How’s your New Year’s resolution coming? Did it have anything to do with game design? Run a successful Kickstarter to self-publish your game? Have a publisher pick up your design? Have three prototypes to bring to your favorite convention? Maybe even just “finish” that game you’ve been working on for a few years? If you’re like me, you’ve set some game design goals for 2016. And if you’re really like me, you’re finding it difficult to buckle down and get things done, especially when you’re not feeling particularly “inspired.”
After all, isn’t that what drives the creative process? Inspiration? You can’t punch a timecard to work on creative endeavors from 9 to 5. If inspiration hits at midnight, that’s when you work into the wee hours. If inspiration is nowhere to be found at convenient times, then there’s no sense grinding through fruitlessly. We chalk up such an unpredictable and gusty schedule to one of the challenges of trying to be a creative professional.
I would like to propose that being a professional in this field does not rely on inspiration, and it isn’t even defined by who signs your paycheck. JR Honeycutt already shared his experience and tips on getting hired in the game industry. I want to take a step back and consider the word “professional” in the first place.
The word professional traces its roots to the word profess–to state publicly and openly, to vow.
BEING PROFESSIONAL, AT ITS CORE, IS BEING AVOWED, OR DEVOTED, TO THE GIVEN WORK.
Just like any vow, you keep it even when it’s not easy.
In the creative work of game design, I believe what separates professionals from amateurs is not receiving a paycheck or royalty check from a game company. It’s not even necessarily having a game on a shelf with your name on it. Those things are easily seen by others, of course, and lend credibility to your profession, but I consider them results of being a professional rather than requirements. The results that emerge from countless hours of playtesting. The results of thousands of minor adjustments to balance numbers in spreadsheets. The results of many afternoons saying “You know what, I’m not feeling particularly inspired right now, but this game isn’t designing itself, and I need to get something done.” In the creative field, working only when inspiration strikes is amateur.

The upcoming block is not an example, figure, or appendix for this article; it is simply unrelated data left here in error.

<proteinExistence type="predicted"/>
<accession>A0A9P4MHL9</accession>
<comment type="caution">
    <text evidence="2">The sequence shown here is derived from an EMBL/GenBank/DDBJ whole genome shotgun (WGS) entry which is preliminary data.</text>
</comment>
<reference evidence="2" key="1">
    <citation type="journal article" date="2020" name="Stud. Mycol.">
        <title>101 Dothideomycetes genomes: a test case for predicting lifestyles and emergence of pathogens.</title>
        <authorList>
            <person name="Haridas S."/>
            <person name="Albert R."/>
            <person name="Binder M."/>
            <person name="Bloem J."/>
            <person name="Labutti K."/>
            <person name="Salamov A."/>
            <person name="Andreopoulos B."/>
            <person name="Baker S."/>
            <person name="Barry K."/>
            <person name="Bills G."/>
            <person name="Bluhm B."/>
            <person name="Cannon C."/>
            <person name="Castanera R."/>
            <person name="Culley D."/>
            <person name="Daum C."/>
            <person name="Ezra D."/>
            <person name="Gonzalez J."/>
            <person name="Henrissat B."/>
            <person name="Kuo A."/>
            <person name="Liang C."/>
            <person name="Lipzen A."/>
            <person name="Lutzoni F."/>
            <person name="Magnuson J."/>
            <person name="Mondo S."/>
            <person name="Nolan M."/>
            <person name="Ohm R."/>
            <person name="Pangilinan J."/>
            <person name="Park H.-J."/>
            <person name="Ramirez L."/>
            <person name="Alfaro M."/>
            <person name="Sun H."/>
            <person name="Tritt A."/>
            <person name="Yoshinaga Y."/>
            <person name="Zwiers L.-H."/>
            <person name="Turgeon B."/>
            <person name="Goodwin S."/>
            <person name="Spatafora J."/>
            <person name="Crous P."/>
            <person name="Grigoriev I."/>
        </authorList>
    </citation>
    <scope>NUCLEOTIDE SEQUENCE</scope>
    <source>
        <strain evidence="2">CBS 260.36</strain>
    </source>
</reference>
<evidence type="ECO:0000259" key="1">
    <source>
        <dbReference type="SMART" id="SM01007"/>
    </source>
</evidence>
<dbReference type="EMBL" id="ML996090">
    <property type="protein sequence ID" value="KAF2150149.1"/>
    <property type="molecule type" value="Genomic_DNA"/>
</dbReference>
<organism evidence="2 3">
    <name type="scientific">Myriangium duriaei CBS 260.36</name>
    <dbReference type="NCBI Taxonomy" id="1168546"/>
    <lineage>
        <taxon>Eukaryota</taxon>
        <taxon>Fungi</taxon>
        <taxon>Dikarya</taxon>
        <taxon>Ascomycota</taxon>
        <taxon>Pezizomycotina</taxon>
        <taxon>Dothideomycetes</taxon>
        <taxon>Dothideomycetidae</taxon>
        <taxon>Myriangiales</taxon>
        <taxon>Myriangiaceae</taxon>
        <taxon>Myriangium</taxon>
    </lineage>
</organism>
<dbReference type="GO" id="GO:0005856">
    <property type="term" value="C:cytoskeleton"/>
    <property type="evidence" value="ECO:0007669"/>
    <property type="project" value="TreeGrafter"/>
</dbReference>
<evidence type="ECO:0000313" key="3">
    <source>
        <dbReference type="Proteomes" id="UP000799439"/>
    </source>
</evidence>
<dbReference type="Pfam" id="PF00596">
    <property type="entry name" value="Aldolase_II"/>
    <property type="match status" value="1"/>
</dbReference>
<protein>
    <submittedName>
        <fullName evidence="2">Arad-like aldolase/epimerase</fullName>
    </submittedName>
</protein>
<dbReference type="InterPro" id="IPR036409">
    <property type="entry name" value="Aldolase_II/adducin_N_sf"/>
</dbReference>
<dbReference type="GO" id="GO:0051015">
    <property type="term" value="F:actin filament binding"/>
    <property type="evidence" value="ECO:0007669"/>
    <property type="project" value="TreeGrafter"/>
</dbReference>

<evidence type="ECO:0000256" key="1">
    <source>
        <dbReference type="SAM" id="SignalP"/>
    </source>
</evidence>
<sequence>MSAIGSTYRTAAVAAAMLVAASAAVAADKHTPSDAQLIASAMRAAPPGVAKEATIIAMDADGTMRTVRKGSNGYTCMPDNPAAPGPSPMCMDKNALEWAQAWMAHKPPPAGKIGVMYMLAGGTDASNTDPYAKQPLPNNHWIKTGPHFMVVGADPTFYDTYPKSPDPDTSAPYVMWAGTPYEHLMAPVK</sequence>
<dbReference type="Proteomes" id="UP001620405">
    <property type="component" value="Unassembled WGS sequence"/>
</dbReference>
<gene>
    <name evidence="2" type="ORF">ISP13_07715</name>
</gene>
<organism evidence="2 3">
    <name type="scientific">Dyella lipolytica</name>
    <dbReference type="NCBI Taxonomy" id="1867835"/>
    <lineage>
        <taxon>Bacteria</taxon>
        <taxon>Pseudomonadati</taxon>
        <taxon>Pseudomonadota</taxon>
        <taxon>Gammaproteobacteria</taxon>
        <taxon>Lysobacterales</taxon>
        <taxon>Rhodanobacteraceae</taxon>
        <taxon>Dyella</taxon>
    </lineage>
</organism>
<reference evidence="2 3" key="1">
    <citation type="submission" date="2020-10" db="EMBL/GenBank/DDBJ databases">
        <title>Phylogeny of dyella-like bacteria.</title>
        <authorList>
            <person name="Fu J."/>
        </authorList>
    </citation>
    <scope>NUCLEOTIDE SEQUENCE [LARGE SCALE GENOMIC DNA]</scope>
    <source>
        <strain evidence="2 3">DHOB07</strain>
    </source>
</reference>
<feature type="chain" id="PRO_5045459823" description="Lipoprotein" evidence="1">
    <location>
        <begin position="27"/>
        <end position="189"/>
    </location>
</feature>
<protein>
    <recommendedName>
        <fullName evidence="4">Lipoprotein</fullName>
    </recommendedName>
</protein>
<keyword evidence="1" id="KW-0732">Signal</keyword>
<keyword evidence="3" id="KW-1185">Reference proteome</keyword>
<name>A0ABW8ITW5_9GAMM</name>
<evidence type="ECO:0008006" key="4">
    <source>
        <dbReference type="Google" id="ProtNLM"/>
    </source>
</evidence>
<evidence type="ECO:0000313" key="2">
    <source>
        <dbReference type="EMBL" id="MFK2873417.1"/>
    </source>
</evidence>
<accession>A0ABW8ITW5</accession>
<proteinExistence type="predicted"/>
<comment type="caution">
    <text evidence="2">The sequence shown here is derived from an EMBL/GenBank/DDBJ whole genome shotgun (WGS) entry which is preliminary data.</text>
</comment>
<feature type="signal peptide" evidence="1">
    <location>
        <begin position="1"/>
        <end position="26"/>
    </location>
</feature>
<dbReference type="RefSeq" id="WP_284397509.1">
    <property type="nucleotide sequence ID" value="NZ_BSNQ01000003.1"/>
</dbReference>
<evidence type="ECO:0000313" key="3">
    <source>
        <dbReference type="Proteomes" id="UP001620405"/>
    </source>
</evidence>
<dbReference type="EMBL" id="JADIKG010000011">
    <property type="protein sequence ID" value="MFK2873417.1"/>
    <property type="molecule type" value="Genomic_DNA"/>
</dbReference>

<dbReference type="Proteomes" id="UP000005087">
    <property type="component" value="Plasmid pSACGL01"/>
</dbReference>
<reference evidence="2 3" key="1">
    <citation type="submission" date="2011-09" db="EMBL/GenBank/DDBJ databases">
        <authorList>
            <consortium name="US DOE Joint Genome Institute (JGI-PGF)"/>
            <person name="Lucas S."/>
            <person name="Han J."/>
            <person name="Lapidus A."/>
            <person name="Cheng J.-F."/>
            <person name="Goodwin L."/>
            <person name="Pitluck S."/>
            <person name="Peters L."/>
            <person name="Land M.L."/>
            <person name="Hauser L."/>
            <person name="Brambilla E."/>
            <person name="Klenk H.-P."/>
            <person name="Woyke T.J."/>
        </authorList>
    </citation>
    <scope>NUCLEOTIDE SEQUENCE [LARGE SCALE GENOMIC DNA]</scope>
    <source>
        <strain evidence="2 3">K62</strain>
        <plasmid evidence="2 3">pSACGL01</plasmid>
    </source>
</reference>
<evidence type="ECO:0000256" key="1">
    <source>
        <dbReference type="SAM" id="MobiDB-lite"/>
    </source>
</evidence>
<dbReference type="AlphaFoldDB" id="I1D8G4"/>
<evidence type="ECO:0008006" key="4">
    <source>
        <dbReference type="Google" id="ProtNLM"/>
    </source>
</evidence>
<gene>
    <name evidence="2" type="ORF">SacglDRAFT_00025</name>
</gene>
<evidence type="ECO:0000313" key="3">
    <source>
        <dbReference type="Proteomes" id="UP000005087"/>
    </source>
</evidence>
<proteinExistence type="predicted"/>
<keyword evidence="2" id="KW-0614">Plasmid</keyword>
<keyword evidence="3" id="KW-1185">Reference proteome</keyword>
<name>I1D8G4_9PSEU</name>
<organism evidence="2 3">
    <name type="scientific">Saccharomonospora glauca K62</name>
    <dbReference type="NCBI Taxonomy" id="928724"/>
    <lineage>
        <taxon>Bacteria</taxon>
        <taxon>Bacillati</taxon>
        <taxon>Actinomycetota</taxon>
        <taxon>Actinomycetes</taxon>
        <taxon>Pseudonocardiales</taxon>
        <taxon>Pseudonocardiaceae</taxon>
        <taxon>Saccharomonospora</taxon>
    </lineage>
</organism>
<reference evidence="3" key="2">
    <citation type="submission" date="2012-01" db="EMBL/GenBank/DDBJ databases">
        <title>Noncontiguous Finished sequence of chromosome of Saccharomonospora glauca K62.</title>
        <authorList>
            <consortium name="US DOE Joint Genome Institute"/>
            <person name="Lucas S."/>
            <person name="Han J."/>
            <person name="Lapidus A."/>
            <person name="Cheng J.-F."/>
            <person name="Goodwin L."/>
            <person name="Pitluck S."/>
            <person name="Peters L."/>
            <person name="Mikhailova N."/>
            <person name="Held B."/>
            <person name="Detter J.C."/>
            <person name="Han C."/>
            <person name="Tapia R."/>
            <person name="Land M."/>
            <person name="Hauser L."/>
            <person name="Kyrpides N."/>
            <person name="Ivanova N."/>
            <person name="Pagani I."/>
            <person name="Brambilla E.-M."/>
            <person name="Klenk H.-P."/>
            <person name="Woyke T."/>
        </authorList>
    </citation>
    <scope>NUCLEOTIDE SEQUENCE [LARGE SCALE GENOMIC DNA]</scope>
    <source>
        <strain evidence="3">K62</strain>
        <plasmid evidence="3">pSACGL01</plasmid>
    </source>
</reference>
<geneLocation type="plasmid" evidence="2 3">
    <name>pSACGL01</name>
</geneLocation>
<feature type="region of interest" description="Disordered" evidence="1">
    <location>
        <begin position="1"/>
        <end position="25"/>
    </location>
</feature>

CALLING IT YOUR JOB, WORKING ON IT EVEN WHEN YOU DON’T FEEL LIKE IT–THAT IS PROFESSIONAL.
If we want to be professionals, we need to live profession-ally. It is a discipline.
… A discipline with which I admittedly struggle to maintain. Even this article has been composed over three days, interrupted by Facebook, emails, Netflix, and a three-year-old (okay, there’s no avoiding that one). So I’ll be the first to admit that I am not the example. But the point remains: Just because game design is a creative field does not mean that the same grinding resolve we give our “main” job is irrelevant when inspiration has run dry.
That said, by that definition, I think there are a lot more professionals in this field than we think, or at least a lot more potential professionals. Professionals who make the choice each day to kick inspiration to the curb and make a
New Year’s resolution to buckle down and create.
The best games are yet to be made.